I also like the fact that they limit the number of visitors. You aren’t jostled through people and huge groups, and there is a limitation of only two hours to see it all which helps keep crowds in check. It’s open every day but Monday, make sure you get there a half hour early. Check out these posts by friends ArtTrav and RomeWise who go more in-depth with art specifics.
Galleria Borghese, Piazzale Scipione Borghese, 5, 00197 Roma. Open Tuesday -Sunday.
Eat Dinner With Locals
One experience that surprised me this trip was through the company Vizeat, a website dedicated to gourmet travelers looking to have a unique food-related activity in one of 110 countries around the world. It’s for those who are looking to mingle with locals, a chance for them to make an extra buck by cooking for you or showing you how to cook and you get a memorable evening our of it, maybe a lifelong friend. Extremely easy to book, I found the website well done, with a review section so you can rate all of the different experiences.
In Rome I can see there are plenty, all at really affordable prices points, think 30-40€ and above. On one of my alone nights, I booked a “Learn how to make fettuccine” dinner class with a couple based in the Testaccio neighborhood. Andrea and Milvia are both Romans, but have lived all over the world, Milvia owning a restaurant in Mexico and Andrea a professor.
On top of their building, they had a wraparound terrace with a 360 degree view, with the Pyramid of Cestius perched proudly in the background, where we planned to enjoy our dinner. For those who don’t know, Cestius is an ancient pyramid built as a tomb by the owner of the same name dating back to 18–12 BC near the Porta San Paolo, I still have yet to visit the pyramid but I want to. I felt completely comfortable in their presence as we rolled out dough and Milvia expertly showed me the proportions of each step. We hand cut fettuccine and also used a pasta cutting machine to see how both techniques worked.
After we finished “Michelangeling” our pasta, Andrea set the table and we spent the few hours learning a bit about one another’s lives while savoring the fruits of our labor. Figuratively, I followed them to their travels around the world as Milvia opened up her popular Italian restaurant. I learned about their daughter’s blog and how they revel in their children’s lives. At the end of it all Andrea walked me back towards Trastevere, stopping to show me interesting details about the neighborhood along the way. I was absolutely entranced.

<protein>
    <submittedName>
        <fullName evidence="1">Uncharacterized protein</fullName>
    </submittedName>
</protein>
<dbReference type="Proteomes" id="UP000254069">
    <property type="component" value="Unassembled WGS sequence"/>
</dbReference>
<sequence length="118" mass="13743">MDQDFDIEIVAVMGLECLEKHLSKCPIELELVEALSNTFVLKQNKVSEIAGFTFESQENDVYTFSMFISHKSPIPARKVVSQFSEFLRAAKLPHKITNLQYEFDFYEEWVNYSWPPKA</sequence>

I could not recommend an activity like this more, of course we had great synergy, but it was a chance to live in Testaccio even if just for an evening, I was allowed a window into another person’s life. Andrea and Silvia were so incredibly generous with their time and advice, they shared with me that they participate with Vizeat because it allows travelers to come to them instead of the other way around. You can browse their experiences here.
Hidden in Plain Sight:
Earlier last year, we commissioned an article for Italy Magazine by a talented writer, Catherine Sabino, with the theme of “Secret Palaces in Rome.” I quickly fell in love with her description of Palazzo Doria Pamphilij, an 18th century ornate home of Roman nobles (this is there private residence and collection), so perfectly preserved you almost can’t believe that it’s open to the public. When Nico and I visited, there were probably five other people wandering its corridors, I couldn’t believe it consider its location on the popular Via del Corso, number 305, surrounded by tourists and high street shops.
Beyond the majestic location of each room in the palazzo itself, inside you’ll find yourself joined with works by Bronzino, Tiziano, Caravaggio, Tintoretto among others. The main attraction is the 17th century portrait of Pope Innocence X by Velázquez. It’s as if he is staring directly into your soul. Prepare to be struck by lightning when entering the elaborate “Late Baroque style “Gallery of Mirrors” gallery designed by Gabriele Valvassori in 1730. While I typically hate audioguides, the one exception is this place. Prince Jonathan Doria Pamphilj, who I should note still lives there, narrates us so eloquently through his family’s palace. He notes every intricate details and history of what each room was used for and visitors can even explore the private residence as well.